So... leading is hard.

#leadership

The summary of this post is the title - leading is hard. 

I'll be upfront in saying that I didn't expect it to be easy, but I expected it to be easier than it is. The things I worried about before stepping up don't really worry me, but instead, I find myself obsessing over things that, from my original standpoint, would seem trivial. I have found myself awake suddenly at 3am worrying that a text I have suggested for Year 2's History unit is not correct. I have agonised over the wording of an email, and have tried to psychoanalyse the intentions of the writer.

The biggest difference for me has been that I have lost a huge amount of my self-assurance. Not my confidence, but the light touch with which I utilise it. My comfort zone feels like a distant memory, despite the day-to-day reality of what I have been doing being not that different from when I was in class. 

Naively, as a teacher, I had presumed that - to some degree - moving into leadership was a way to avoid that sometimes strangling fear of being watched and judged. For me at least, this angst is far more profound now that I am the person doing the watching.

I have never felt so surveilled, watched and 'on show'. When I put on clothes in the morning, I am trying to predict how they will be received by the people I will interact with in 10 hours time. Will they make me look too casual, or too louche, or too try-hard, too flamboyant, too uptight, too fresh?

Whilst I am not dangerously loose-lipped, and didn't have any troubles with discretion as a teacher, I find myself locked in a battle with my impulsive words. I find myself acutely aware of the consequences of my word choice, and how likely I am to be misinterpreted. I find myself garbling words and getting frustrated with my inability to express myself.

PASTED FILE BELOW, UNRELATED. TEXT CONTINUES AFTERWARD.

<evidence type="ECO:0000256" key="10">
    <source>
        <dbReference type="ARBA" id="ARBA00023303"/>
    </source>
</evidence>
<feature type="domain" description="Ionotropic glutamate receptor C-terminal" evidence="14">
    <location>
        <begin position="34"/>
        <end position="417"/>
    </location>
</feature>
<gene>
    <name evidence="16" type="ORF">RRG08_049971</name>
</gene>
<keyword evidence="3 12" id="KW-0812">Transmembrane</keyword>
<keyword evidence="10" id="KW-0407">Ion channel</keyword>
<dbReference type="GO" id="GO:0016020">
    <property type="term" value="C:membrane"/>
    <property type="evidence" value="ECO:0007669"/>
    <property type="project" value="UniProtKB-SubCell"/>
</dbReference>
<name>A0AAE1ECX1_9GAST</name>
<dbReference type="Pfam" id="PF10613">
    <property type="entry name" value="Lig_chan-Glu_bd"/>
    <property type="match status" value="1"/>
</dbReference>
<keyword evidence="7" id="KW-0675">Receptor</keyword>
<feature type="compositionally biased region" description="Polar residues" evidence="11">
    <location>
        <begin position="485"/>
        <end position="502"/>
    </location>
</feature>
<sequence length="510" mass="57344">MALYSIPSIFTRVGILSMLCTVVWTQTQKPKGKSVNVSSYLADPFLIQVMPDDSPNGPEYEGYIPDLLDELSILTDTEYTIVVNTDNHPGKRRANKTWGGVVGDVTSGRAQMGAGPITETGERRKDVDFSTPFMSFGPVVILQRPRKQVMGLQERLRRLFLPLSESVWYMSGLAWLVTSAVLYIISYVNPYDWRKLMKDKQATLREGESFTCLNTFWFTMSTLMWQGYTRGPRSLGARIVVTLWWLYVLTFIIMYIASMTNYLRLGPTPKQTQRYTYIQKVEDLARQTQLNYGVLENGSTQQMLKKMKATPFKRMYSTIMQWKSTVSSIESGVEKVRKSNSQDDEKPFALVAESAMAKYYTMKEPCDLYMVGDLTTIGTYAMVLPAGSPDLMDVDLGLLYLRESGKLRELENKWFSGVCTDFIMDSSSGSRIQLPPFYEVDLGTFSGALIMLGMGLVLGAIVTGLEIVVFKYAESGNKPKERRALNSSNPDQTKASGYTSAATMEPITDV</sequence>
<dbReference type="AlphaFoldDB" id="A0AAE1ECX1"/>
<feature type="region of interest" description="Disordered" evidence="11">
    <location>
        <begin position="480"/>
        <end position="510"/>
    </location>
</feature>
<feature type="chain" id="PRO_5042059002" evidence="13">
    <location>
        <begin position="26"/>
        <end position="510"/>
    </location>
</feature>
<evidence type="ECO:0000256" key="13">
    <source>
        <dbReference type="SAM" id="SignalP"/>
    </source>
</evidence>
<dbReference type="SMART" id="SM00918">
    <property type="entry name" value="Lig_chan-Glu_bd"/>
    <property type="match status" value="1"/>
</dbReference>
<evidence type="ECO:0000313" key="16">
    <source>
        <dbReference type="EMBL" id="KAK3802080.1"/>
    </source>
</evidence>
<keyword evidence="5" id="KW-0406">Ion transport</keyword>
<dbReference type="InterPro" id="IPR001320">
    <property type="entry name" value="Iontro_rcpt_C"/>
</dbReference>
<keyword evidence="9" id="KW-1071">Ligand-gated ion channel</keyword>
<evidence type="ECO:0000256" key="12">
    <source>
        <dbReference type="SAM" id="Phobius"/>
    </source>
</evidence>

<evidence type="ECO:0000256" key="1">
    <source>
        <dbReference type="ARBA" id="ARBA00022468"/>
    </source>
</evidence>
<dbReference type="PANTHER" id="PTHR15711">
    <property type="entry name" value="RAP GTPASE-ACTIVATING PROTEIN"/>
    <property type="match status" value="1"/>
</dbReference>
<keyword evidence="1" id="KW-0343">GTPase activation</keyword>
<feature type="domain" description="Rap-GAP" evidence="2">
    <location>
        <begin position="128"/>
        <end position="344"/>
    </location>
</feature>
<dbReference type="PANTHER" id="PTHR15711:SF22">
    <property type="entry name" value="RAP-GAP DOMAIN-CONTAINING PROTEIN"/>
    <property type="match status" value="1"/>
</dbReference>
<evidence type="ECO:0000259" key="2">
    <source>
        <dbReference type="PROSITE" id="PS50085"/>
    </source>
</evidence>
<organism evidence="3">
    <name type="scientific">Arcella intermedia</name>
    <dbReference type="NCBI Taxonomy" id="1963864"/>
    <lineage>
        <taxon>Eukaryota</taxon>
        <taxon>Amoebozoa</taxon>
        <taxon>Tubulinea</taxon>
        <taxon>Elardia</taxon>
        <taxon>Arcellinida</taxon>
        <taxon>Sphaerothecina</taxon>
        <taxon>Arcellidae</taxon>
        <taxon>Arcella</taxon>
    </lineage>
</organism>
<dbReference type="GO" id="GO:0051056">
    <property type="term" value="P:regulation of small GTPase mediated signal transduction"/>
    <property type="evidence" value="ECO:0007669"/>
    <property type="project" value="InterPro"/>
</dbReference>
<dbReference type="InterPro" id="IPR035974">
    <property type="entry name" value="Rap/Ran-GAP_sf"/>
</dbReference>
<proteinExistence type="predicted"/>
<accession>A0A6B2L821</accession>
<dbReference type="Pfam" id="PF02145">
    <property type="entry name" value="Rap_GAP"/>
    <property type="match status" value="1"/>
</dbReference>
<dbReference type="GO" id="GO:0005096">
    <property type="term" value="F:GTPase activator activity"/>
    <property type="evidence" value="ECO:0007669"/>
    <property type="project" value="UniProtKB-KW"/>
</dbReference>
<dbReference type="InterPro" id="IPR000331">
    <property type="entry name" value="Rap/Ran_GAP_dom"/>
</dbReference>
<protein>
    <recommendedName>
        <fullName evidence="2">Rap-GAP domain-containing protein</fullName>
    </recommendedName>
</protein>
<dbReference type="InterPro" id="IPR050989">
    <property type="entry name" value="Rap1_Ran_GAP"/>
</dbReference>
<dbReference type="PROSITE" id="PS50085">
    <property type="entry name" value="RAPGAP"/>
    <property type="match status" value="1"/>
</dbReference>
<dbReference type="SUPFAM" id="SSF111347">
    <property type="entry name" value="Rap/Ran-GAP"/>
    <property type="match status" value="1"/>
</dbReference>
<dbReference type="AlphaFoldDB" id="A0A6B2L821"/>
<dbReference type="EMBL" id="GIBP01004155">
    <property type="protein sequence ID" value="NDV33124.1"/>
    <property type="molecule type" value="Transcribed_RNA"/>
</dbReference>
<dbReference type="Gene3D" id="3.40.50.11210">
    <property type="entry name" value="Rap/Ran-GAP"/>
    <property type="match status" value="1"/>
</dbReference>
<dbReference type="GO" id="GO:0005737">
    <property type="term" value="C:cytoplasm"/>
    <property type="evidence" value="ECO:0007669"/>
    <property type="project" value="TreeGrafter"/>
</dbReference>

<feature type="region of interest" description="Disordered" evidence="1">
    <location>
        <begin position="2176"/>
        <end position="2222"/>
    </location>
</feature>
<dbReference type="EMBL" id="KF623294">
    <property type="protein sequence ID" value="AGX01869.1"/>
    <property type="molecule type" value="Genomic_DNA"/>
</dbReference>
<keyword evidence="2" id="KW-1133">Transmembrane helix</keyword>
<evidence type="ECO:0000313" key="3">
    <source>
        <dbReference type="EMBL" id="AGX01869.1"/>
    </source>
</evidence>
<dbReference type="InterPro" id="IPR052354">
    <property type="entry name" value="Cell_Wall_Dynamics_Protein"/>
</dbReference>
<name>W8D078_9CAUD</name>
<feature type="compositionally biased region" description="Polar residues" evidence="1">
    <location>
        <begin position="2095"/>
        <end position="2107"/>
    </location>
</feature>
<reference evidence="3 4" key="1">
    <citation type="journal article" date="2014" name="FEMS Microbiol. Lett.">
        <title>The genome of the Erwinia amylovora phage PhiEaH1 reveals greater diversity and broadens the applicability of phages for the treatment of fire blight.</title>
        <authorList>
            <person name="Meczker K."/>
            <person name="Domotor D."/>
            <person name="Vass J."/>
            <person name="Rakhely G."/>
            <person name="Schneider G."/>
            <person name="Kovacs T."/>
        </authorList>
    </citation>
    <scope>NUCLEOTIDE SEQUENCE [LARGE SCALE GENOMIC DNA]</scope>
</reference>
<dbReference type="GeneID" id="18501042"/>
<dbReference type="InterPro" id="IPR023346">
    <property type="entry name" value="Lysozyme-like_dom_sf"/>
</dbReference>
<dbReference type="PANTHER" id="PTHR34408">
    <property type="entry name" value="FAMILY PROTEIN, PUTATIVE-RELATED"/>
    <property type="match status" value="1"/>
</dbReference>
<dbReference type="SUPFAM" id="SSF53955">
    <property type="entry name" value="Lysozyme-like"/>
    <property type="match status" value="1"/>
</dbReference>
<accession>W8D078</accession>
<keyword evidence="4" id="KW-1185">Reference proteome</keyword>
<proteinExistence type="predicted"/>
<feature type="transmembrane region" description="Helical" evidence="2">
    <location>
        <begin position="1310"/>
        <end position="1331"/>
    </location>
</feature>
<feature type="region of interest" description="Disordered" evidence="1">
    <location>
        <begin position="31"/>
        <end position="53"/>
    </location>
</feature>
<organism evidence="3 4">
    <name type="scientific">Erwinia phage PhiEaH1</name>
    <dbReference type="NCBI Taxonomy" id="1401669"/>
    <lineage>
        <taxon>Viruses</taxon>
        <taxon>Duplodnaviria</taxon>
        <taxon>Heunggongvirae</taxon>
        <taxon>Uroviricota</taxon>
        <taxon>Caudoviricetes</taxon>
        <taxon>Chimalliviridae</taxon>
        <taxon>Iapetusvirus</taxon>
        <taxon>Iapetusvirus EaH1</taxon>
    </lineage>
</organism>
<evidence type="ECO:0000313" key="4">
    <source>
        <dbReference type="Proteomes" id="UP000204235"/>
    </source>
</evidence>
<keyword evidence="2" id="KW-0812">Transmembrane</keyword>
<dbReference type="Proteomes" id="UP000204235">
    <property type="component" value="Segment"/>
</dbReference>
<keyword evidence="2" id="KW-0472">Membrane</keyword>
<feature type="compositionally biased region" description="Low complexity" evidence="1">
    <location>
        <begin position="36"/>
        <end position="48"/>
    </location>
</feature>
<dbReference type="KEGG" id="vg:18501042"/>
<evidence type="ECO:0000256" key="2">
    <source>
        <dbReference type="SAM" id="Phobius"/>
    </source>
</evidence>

My working hours are not bad at all. I am efficient and on top of things, generally speaking. 

The difficulties are all in my head, but that doesn't make them any less real or any less difficult. I'm not unhappy but I'm not happy either; more than anything I'm not relaxed. Never, really. Not so much that I don't feel guilty, or renegade for relaxing.

I am juggling roles at the moment. I spend most of my time in class teaching, with a group of children who I feel I have made a real impact with in a very short time, unfurling some of the bad habits and dysfunctional dynamics that cause them stress and inhibit their learning. I think perhaps because I too am now experiencing the occasional pangs of self-doubt, social anxieties and feelings of not being up to the task, I am better able to connect authentically with what they are feeling.

So yeah... this is a low, and leadership is hard. 

Author Profile

Jonny Walker

Jonny Walker

AHT in Year 5/6. Storytelling. Humanities. Like getting kids to think deeply and laugh.

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Comments

Anoara Mughal Anoara Mughal @ano 2 months ago
Thank you for writing this Jonny. This is very useful for when I start in September! @jonnywalker
Shirley Drummond Shirley Drummond @sdrummond 2 months ago
@jonnywalker you need to attend a WomenEd event.. That imposter syndrome is not uncommon. But it gets easier... just be yourself.. surely that's how you got your leadership post.. that's who the staff and pupils want , just you.
2
Jonny Walker Jonny Walker @jonnywalker 1 month ago
Thanks Shirley and Anoara - things picked up towards the end of this week.
Katy Skivington Katy Skivington @katyskivington 1 month ago
Really honest writing, @jonnywalker . I think we've all felt like that. I certainly recognise those self-doubting/questioning moments.

Leadership is like appearing in a quiz show; you could've sworn that, when you were watching from the safety of your armchair, you knew all the answers. But once on the show, the questions seem 100 times harder, and the answers don't come automatically like they did when you were watching from a distance.

And not only that, you're plagued by the fact that there are people at home, yelling at the TV, who can't believe that you don't know the answers.
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